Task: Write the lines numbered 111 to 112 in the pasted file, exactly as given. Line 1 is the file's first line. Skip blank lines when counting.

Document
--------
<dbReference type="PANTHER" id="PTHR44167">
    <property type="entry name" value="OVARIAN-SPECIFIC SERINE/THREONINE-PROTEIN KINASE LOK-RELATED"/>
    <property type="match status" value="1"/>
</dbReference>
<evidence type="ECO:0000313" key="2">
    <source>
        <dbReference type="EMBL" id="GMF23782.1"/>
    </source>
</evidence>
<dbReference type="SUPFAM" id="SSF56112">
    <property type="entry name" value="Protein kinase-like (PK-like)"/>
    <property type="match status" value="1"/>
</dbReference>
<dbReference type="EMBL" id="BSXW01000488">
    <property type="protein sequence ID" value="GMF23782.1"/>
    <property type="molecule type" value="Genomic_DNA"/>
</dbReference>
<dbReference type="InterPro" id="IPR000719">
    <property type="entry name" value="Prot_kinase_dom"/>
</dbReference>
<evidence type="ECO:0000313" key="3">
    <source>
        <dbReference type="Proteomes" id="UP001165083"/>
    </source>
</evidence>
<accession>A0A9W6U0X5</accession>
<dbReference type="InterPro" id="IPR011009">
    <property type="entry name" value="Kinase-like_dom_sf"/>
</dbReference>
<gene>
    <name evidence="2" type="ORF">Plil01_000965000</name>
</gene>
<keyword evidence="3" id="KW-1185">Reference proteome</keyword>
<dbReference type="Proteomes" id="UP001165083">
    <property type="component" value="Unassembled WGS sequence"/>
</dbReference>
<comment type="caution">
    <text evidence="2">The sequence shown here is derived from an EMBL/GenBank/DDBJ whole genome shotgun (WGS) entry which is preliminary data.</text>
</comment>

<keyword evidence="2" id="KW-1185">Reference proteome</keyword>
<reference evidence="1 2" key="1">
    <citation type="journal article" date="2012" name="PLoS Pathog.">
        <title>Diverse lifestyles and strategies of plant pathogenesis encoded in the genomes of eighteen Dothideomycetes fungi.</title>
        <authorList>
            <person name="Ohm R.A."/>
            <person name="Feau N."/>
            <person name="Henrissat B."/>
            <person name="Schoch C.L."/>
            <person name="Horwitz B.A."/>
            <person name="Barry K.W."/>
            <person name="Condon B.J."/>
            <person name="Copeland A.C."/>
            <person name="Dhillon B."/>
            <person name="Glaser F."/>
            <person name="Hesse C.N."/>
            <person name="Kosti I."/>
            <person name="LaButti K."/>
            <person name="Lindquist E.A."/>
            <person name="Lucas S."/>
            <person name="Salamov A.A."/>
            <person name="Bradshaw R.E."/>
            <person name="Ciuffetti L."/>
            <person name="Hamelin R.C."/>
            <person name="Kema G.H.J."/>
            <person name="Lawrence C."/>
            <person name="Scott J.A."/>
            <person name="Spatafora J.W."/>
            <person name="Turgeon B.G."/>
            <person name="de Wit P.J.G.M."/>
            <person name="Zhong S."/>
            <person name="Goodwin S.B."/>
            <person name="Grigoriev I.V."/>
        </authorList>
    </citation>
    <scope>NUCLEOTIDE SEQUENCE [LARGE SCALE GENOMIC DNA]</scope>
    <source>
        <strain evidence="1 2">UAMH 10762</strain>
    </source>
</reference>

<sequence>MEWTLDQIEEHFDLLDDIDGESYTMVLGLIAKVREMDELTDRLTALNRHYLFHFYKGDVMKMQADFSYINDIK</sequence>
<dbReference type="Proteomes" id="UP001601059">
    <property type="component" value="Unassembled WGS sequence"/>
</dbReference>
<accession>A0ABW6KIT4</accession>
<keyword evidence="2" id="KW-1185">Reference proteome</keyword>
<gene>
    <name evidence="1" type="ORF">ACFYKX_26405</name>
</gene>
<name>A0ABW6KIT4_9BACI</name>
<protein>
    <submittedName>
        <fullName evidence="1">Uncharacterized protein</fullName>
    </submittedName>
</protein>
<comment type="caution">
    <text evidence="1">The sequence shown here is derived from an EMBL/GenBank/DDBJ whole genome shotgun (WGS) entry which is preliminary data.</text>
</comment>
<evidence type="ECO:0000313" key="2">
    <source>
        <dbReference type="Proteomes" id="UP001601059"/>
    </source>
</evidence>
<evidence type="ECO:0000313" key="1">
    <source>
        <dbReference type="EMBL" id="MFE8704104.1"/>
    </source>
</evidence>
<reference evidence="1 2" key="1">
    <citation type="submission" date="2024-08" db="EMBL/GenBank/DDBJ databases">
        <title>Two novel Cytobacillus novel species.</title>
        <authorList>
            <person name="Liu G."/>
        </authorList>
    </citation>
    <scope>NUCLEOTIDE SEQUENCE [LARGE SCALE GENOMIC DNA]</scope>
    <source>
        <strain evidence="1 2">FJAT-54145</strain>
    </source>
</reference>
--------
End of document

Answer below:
        <authorList>
            <person name="Liu G."/>